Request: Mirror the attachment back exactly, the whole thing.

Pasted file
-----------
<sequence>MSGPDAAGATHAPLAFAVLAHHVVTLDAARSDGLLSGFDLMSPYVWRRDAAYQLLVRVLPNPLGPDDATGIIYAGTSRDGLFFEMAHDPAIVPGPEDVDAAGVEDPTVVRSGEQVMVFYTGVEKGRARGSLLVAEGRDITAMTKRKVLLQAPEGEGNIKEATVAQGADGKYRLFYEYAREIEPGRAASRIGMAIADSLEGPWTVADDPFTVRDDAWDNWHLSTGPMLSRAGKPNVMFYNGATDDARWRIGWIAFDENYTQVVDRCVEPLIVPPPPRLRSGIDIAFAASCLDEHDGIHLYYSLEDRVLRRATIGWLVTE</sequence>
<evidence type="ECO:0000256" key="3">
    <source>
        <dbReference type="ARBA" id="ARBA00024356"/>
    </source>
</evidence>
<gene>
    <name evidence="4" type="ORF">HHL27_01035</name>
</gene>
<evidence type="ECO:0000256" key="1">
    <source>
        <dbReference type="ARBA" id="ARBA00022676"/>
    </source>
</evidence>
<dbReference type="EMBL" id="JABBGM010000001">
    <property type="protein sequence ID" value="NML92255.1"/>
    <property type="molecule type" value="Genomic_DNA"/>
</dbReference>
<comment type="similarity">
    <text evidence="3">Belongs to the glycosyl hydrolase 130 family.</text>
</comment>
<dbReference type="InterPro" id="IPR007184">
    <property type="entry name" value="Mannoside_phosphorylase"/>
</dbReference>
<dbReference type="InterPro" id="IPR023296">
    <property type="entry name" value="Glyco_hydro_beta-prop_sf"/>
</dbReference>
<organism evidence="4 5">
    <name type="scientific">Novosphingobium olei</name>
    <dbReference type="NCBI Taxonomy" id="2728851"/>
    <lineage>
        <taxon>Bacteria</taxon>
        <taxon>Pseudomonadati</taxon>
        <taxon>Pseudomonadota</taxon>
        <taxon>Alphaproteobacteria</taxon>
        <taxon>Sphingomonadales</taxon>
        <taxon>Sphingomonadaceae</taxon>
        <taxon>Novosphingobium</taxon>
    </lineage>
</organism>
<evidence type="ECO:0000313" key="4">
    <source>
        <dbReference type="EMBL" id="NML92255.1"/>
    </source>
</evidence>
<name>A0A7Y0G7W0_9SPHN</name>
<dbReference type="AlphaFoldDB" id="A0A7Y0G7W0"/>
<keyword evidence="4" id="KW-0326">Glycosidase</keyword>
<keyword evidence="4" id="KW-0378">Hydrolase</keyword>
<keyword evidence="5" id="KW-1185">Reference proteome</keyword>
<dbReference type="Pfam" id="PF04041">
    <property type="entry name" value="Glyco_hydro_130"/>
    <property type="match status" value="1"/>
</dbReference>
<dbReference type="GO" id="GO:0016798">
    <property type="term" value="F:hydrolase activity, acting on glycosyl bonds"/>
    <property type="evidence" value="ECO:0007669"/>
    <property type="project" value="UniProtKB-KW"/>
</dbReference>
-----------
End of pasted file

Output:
<sequence>MSGPDAAGATHAPLAFAVLAHHVVTLDAARSDGLLSGFDLMSPYVWRRDAAYQLLVRVLPNPLGPDDATGIIYAGTSRDGLFFEMAHDPAIVPGPEDVDAAGVEDPTVVRSGEQVMVFYTGVEKGRARGSLLVAEGRDITAMTKRKVLLQAPEGEGNIKEATVAQGADGKYRLFYEYAREIEPGRAASRIGMAIADSLEGPWTVADDPFTVRDDAWDNWHLSTGPMLSRAGKPNVMFYNGATDDARWRIGWIAFDENYTQVVDRCVEPLIVPPPPRLRSGIDIAFAASCLDEHDGIHLYYSLEDRVLRRATIGWLVTE</sequence>
<evidence type="ECO:0000256" key="3">
    <source>
        <dbReference type="ARBA" id="ARBA00024356"/>
    </source>
</evidence>
<gene>
    <name evidence="4" type="ORF">HHL27_01035</name>
</gene>
<evidence type="ECO:0000256" key="1">
    <source>
        <dbReference type="ARBA" id="ARBA00022676"/>
    </source>
</evidence>
<dbReference type="EMBL" id="JABBGM010000001">
    <property type="protein sequence ID" value="NML92255.1"/>
    <property type="molecule type" value="Genomic_DNA"/>
</dbReference>
<comment type="similarity">
    <text evidence="3">Belongs to the glycosyl hydrolase 130 family.</text>
</comment>
<dbReference type="InterPro" id="IPR007184">
    <property type="entry name" value="Mannoside_phosphorylase"/>
</dbReference>
<dbReference type="InterPro" id="IPR023296">
    <property type="entry name" value="Glyco_hydro_beta-prop_sf"/>
</dbReference>
<organism evidence="4 5">
    <name type="scientific">Novosphingobium olei</name>
    <dbReference type="NCBI Taxonomy" id="2728851"/>
    <lineage>
        <taxon>Bacteria</taxon>
        <taxon>Pseudomonadati</taxon>
        <taxon>Pseudomonadota</taxon>
        <taxon>Alphaproteobacteria</taxon>
        <taxon>Sphingomonadales</taxon>
        <taxon>Sphingomonadaceae</taxon>
        <taxon>Novosphingobium</taxon>
    </lineage>
</organism>
<evidence type="ECO:0000313" key="4">
    <source>
        <dbReference type="EMBL" id="NML92255.1"/>
    </source>
</evidence>
<name>A0A7Y0G7W0_9SPHN</name>
<dbReference type="AlphaFoldDB" id="A0A7Y0G7W0"/>
<keyword evidence="4" id="KW-0326">Glycosidase</keyword>
<keyword evidence="4" id="KW-0378">Hydrolase</keyword>
<keyword evidence="5" id="KW-1185">Reference proteome</keyword>
<dbReference type="Pfam" id="PF04041">
    <property type="entry name" value="Glyco_hydro_130"/>
    <property type="match status" value="1"/>
</dbReference>
<dbReference type="GO" id="GO:0016798">
    <property type="term" value="F:hydrolase activity, acting on glycosyl bonds"/>
    <property type="evidence" value="ECO:0007669"/>
    <property type="project" value="UniProtKB-KW"/>
</dbReference>